Coriander is excellent for digestive system. It promotes liver functions and bowel movements. The rich aroma from the essential oils in coriander helps in the proper secretion of enzymes and digestive juices in the stomach, which stimulates digestion. It is also very good for treating anorexia. Studies have shown that regular intake of coriander in the diet reduces dyspepsia or indigestion. Small children who have a higher chance of developing abdominal colic, adding small amounts of coriander in their diet has been shown to solve the problem.

Ground coriander (Image: Creative commons)

Some of the essential oil compounds found in coriander such as, Borneol and Linalool helps in digestion, bonding of bowels, proper liver functions and reducing diarrhea. Components like Cineole, Borneol, Limonene, Alpha-pinene and beta-phelandrene possess antibacterial effects, which is helpful in treating diarrhea caused by microbial and fungal action.

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Coriander has traditionally been referred to as an ‘anti-diabetic’ herb in parts of Europe. It stimulates insulin secretion and lower blood sugar levels. Coriander’s stimulating effect on the endocrine glands increases secretion of insulin from the pancreas which subsequently increases insulin in blood. This process controls proper assimilation and absorption of sugar, thereby reducing blood sugar levels. This property in coriander is extremely helpful for patients with diabetes and other related conditions.

Menstrual disorders

Coriander is a natural stimulant which regulates proper secretion from the endocrine glands. Thereby, it helps regulate proper menstrual cycles and lessens the pain associated with period.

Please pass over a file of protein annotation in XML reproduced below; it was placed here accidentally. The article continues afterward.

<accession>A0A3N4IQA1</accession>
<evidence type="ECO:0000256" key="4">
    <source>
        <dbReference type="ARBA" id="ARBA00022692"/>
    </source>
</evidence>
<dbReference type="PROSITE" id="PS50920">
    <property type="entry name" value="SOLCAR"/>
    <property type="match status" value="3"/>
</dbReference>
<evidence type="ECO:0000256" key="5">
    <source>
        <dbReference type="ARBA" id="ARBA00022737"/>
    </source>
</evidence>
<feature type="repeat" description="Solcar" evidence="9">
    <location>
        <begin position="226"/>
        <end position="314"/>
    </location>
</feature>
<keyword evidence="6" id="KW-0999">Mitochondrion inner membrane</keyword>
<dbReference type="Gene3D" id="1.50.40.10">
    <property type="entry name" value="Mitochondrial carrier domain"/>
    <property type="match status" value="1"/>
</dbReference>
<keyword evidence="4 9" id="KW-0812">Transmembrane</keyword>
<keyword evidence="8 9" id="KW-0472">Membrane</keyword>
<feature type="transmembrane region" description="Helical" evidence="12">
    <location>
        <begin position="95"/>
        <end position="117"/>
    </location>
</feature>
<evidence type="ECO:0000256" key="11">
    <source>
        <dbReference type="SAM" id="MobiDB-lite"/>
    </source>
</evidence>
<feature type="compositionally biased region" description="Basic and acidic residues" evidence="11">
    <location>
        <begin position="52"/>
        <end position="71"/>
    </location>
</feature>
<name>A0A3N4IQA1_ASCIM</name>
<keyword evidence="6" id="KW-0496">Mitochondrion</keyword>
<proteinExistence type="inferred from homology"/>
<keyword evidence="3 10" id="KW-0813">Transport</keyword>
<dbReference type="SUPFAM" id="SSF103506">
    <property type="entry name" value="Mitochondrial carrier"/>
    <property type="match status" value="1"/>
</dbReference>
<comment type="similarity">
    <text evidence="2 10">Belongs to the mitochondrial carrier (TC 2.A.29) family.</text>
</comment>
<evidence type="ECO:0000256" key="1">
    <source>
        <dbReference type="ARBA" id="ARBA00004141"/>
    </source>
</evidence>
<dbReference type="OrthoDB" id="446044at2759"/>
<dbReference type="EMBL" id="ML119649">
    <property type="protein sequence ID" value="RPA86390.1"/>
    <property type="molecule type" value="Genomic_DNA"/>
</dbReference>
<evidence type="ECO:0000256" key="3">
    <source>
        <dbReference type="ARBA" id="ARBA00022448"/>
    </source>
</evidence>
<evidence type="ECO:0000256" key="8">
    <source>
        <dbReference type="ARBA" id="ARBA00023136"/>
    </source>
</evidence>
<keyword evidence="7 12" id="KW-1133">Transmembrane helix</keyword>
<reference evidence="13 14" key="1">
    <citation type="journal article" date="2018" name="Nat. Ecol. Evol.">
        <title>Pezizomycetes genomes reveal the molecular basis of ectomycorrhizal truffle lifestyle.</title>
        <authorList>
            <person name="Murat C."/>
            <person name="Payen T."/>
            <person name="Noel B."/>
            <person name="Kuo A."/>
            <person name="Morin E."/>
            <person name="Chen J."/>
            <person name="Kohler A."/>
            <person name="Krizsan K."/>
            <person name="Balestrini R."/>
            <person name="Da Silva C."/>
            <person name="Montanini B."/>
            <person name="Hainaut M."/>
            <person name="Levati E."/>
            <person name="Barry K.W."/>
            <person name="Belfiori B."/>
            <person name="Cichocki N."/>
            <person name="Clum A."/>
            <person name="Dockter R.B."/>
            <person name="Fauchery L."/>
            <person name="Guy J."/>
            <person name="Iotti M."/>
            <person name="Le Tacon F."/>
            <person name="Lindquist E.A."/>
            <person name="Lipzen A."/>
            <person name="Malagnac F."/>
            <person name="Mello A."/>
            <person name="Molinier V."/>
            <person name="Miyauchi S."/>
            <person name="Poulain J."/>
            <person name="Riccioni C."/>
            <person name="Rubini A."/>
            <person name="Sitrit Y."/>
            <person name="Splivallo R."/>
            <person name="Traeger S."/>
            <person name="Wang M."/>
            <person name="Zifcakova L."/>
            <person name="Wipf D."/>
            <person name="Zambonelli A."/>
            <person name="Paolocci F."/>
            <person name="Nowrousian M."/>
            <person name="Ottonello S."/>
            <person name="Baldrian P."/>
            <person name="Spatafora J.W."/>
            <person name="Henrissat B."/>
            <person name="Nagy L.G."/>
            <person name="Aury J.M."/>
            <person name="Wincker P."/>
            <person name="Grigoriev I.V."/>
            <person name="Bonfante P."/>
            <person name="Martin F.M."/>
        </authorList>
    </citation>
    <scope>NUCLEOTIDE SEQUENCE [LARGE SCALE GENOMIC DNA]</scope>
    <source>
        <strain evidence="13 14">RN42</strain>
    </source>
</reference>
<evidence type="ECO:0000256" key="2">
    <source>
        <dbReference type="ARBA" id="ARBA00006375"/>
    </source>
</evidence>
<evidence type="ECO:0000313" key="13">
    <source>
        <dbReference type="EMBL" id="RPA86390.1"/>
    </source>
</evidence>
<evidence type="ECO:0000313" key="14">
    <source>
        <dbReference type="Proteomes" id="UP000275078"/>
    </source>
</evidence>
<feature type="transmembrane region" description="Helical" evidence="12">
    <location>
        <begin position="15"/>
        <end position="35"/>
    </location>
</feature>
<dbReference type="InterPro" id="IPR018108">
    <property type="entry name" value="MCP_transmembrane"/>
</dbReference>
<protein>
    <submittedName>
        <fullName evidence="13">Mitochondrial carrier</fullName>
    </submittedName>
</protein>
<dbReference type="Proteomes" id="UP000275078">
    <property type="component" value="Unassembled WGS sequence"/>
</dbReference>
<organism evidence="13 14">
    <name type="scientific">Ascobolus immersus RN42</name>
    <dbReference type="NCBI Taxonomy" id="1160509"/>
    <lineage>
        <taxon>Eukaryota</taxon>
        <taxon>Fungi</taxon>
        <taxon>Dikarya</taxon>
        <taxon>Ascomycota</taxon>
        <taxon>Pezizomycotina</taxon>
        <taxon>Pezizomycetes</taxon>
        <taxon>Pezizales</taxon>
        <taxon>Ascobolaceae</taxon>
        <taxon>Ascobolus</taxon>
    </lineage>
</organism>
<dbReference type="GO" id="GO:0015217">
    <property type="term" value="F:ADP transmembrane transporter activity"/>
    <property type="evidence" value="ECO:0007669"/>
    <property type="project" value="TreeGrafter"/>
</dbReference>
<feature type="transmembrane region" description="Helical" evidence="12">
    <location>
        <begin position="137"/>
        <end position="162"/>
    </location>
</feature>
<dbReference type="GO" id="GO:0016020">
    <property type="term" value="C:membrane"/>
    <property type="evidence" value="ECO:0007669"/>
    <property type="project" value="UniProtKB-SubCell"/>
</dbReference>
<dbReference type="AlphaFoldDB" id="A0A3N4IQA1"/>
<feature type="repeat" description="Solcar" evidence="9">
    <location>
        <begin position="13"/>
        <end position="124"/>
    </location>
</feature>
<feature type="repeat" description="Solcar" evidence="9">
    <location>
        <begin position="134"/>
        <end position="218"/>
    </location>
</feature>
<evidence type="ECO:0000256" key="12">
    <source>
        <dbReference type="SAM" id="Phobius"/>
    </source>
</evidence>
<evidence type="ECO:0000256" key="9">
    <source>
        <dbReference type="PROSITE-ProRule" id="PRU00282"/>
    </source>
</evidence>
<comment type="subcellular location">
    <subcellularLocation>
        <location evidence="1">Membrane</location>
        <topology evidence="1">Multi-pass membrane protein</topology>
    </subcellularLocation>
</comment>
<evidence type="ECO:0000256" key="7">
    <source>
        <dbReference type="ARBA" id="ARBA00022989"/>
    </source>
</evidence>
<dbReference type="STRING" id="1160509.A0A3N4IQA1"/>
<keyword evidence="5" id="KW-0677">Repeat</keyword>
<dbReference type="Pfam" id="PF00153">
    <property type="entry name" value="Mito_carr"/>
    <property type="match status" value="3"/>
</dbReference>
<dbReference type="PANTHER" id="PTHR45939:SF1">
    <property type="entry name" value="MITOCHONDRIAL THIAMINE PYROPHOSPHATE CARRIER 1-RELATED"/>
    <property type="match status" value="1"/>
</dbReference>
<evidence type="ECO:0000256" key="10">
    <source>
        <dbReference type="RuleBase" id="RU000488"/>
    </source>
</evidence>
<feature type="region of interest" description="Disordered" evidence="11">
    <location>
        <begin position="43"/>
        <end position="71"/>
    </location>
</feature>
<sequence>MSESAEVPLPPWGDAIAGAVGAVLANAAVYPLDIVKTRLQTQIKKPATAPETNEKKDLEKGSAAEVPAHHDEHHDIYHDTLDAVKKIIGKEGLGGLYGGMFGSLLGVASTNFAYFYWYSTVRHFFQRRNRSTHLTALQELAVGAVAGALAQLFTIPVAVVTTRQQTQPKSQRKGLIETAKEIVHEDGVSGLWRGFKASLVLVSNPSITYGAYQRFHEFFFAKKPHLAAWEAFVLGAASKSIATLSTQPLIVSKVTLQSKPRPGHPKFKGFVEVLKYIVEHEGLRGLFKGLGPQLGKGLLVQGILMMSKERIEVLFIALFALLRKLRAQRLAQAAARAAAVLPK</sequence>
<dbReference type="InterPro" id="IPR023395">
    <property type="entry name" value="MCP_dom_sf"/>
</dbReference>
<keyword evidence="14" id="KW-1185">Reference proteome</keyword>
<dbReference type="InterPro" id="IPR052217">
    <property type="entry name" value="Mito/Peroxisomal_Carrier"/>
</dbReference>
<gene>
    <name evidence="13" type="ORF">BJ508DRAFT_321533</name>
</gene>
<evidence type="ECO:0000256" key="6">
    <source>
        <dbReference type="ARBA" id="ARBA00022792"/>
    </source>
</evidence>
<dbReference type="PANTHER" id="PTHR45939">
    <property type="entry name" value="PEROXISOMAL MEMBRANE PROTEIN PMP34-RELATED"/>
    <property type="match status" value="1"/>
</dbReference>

Coriander’s high iron content helps anemia patients. If there is a drop in iron content in the blood, it can cause shortness of breath, fatigue and decrease in cognitive skills. Iron is also beneficial for the function of other organs and bone.



Coriander is rich in calcium which is beneficial to protecting bone health. Other minerals found in coriander mixed with calcium are very important for durability and regrowth of bones. These minerals also help prevent degradation of bones caused by diseases like osteoporosis. Adding small amount of coriander to daily diet can keep bones healthy for a long time. In coriander plants, higher amounts of calcium are found in the center leaves of coriander, so it would be wise to select the centre part of the plant for protecting bone health.

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There are some allergic reactions associated with coriander. For some people coriander consumption may result in skin irritation. Excessive consumption of coriander may make some people more susceptible to sunburn, which may eventually lead to skin cancer. Pregnant women should be more cautious about eating coriander. Although, some women have claimed that increases the flow of breast milk, it is better to talk to a doctor before taking coriander.

Health benefits of the leaves of the coriander, known as Cilantro
  • Cilantro is very low in calories and contains no cholesterol. The deep-green leaves contain good amounts of antioxidants, essential oils, vitamins, dietary fiber. These natural elements may help reduce LDL or ‘bad cholesterol’ in the blood.
  • The leaves and stem tips are rich in many antioxidant polyphenolic flavonoids such as, quercetin, kaempferol, rhamnetin, and epigenin.
  • It is a good source of minerals like potassium, calcium, manganese, iron, and magnesium.
  • It is rich in important vitamins, folic acid, riboflavin, niacin, vitamin A, beta carotene, vitamin C.
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Salahuddin Ahmed is a freelance medical writer and blogger, who has been writing about medicine and health for more than a decade. A former New York transplant, he now lives in his native Dhaka. He received a Bachelor's degree from the University of Louisiana and a diploma on eTechnology from NIIT, Dhaka. A voracious eater, Salahuddin only dines at restaurants that offer free refills on rice.